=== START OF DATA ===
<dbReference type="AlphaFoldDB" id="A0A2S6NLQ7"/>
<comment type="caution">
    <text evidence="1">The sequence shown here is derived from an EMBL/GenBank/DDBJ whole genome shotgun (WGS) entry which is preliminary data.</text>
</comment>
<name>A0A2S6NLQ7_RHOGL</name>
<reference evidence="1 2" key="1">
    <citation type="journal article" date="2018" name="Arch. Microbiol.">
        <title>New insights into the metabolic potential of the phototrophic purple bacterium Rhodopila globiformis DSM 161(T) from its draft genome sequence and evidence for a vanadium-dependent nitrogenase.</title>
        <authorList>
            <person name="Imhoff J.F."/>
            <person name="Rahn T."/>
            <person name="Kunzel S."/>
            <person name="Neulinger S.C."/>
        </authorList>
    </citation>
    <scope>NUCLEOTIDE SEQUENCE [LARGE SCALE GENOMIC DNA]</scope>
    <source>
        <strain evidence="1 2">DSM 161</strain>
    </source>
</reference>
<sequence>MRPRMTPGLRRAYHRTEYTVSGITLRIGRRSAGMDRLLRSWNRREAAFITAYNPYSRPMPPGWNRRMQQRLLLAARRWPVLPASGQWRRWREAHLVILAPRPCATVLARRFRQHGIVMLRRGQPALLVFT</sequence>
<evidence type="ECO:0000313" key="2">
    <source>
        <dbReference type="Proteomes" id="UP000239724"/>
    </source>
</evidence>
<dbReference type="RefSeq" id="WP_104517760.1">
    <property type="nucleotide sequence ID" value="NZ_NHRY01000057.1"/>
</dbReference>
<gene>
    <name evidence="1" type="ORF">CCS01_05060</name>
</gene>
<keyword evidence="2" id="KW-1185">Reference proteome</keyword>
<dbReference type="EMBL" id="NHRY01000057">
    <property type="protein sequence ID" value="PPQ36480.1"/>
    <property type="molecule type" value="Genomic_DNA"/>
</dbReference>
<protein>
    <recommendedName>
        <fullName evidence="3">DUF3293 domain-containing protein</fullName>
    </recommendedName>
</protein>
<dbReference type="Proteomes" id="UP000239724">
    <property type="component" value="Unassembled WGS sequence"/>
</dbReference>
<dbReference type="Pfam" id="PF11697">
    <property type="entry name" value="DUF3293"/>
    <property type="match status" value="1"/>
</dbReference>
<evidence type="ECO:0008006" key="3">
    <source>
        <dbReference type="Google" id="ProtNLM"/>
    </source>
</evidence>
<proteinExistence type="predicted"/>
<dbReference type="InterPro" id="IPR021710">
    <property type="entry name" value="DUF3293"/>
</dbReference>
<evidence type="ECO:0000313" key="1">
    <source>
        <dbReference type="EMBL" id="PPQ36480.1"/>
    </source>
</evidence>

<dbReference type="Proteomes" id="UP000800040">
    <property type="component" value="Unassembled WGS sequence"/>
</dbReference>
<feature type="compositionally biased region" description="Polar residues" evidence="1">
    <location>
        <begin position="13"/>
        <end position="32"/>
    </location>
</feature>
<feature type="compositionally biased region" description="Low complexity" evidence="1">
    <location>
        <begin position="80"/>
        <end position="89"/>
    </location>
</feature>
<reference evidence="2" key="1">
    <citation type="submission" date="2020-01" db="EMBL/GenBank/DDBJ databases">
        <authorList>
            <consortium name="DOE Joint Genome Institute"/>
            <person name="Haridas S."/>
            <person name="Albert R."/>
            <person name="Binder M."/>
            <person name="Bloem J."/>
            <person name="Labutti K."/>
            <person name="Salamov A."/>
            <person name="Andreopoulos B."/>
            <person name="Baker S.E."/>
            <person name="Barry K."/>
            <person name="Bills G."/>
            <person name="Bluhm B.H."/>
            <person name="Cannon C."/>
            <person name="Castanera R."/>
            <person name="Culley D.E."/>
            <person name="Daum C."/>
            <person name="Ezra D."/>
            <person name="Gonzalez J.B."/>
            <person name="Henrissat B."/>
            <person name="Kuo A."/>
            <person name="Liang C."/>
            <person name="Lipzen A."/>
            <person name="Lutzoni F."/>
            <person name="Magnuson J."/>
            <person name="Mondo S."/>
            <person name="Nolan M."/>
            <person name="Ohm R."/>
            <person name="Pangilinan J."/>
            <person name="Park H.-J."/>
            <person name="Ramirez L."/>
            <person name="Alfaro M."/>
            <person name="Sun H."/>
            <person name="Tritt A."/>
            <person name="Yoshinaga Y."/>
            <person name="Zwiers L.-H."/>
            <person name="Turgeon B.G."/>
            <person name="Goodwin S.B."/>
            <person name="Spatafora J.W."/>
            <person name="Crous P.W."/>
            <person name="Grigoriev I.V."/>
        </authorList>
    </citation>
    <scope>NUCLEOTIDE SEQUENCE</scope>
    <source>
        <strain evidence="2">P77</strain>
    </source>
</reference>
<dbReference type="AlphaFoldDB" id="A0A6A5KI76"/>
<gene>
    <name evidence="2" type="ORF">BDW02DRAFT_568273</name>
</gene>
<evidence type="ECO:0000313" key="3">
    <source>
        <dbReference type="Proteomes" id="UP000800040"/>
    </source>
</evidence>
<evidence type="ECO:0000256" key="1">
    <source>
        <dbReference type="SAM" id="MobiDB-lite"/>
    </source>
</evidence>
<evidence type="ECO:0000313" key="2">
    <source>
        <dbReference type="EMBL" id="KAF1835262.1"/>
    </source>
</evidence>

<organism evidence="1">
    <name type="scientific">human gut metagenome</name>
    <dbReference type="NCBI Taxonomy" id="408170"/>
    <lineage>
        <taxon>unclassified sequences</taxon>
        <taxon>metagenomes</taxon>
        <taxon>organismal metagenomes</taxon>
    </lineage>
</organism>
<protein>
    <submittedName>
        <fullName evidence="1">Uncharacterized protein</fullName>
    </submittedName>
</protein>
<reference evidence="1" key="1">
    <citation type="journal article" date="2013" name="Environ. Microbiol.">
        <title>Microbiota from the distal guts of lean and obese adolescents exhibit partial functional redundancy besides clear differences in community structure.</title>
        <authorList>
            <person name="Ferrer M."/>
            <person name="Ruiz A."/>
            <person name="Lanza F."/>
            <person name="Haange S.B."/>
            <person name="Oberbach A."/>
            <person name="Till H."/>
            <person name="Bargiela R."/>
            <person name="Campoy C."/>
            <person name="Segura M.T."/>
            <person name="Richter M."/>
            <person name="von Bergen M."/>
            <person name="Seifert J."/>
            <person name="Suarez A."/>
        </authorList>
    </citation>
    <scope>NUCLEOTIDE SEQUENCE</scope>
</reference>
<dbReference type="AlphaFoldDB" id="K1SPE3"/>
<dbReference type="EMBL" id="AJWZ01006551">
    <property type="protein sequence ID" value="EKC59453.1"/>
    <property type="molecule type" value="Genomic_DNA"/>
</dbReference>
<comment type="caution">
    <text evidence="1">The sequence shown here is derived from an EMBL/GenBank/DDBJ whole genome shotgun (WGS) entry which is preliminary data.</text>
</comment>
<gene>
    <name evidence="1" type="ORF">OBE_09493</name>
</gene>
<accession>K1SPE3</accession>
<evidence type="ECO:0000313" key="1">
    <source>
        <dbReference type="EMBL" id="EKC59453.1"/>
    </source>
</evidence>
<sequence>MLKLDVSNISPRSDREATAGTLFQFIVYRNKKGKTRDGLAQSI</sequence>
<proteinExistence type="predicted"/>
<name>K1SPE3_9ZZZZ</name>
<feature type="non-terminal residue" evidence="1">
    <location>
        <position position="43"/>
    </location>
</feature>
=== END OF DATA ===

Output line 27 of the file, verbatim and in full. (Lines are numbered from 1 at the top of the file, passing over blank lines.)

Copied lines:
<dbReference type="RefSeq" id="WP_104517760.1">